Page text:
Issues that could some day affect the way HVACR contractors do business continue to draw attention in both Europe and Asia. Nothing being talked about right now has any direct impact on the North American market, but the issues remain on the industry’s radar screen for what possibly could happen in the future.
While polyvinylether (PVE) oil first started to be used by OEMs in 2010, it continues to draw interest, especially as a possible alternative to polyolester (POE) oils with HFC refrigerants. “So far in the States, we have two manufacturers using PVE extensively,” said Eric Schweim of Idemitsu Lubricants America Corp.
It has been more than two decades since the first refrigerant recovery unit came to the HVACR market and became part of the tool arsenal for service technicians. Over that time, two things have become clear: Even a repairable unit doesn’t last forever and the newest units are able to do far more than their predecessors.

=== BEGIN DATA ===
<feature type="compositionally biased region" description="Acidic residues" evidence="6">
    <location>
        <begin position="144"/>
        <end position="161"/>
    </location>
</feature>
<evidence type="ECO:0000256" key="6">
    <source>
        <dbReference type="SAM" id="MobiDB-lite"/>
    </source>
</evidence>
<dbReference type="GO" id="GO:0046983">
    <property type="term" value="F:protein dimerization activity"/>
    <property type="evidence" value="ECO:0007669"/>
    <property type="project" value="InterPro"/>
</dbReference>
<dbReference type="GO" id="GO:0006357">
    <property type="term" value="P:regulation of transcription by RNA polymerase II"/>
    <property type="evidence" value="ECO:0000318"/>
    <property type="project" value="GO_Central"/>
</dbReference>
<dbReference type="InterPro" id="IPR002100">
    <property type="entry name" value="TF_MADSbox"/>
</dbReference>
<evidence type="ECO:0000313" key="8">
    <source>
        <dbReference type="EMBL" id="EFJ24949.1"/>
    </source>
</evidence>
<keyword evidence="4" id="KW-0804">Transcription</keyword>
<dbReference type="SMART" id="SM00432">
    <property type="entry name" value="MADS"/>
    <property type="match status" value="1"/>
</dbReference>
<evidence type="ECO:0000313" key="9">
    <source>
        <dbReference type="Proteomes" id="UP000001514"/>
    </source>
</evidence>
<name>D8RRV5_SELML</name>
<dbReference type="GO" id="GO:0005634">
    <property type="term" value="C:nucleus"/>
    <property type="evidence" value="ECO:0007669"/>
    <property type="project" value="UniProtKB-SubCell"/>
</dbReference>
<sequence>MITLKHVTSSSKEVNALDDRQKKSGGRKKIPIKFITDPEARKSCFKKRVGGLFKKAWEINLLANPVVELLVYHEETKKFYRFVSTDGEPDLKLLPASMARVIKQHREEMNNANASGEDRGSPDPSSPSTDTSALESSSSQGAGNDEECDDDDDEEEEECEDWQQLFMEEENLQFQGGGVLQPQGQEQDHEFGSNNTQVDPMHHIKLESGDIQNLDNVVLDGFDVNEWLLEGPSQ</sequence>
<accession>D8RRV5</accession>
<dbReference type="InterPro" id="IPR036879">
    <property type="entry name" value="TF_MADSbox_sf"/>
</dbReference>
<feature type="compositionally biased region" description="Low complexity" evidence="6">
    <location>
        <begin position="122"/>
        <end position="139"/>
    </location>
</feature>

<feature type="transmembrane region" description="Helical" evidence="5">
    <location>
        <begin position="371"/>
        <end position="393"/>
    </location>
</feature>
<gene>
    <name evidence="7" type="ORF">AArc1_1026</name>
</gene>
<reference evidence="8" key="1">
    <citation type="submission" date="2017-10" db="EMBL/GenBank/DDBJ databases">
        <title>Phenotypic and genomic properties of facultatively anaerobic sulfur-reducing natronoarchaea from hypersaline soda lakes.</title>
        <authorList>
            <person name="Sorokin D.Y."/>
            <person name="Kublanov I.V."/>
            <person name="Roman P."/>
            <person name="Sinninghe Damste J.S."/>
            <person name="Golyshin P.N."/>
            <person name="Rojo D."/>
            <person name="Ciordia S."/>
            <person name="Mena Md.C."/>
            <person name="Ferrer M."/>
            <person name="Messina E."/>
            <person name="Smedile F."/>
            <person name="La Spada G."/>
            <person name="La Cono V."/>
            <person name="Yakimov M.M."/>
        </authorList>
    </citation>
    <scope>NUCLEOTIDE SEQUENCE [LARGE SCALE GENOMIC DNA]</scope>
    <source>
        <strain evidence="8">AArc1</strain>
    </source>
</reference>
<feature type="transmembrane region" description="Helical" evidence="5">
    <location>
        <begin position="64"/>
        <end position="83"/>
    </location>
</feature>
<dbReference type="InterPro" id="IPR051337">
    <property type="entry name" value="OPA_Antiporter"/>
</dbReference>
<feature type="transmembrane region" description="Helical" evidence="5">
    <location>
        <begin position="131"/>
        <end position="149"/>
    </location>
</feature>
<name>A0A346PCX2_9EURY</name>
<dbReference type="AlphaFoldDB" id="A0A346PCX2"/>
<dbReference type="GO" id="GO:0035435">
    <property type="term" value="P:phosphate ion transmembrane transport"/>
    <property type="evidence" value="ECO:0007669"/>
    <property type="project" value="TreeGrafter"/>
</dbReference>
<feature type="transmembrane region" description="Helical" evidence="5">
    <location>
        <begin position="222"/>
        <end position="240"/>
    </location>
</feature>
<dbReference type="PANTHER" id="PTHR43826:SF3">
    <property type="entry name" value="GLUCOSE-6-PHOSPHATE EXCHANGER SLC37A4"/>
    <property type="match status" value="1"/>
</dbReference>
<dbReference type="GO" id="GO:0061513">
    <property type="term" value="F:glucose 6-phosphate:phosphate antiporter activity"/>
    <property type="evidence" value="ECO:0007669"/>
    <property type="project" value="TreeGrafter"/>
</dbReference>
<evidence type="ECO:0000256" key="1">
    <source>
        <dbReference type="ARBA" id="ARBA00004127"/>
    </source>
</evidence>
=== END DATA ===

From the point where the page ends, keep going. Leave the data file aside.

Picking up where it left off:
The gravity of refrigerant leakage has evoked fines from the EPA of up to $25,000 per day for each violation. The unfortunate reality is that refrigerant leak sites are usually discovered only after there has been a loss of cooling due to discomfort, spoilage, or production difficulty. Repairing refrigerant leaks is not the problem - finding them is.
During a climate seminar event toward the end of 2010, members of the Consumer Goods Forum, made up of European sector manufacturers and retailers, announced intentions to ban their use of refrigerant gases that they said had high global warming - including HFCs - by 2015 and to replace them with natural refrigerants.
The United States Environmental Protection Agency (EPA) tried a bit of muscle flexing as 2011 started and promptly ran into some roadblocks, while at the same time causing the HVACR industry to keep an even more watchful eye on what the EPA may do next.
A recurring theme in refrigeration over the years has been efforts to bring equipment running on hydrocarbon (HC) refrigerants to the United States market. The first foray in this regard has been to establish a beachhead in domestic refrigerators, as such equipment running on the HC propane is common in Europe.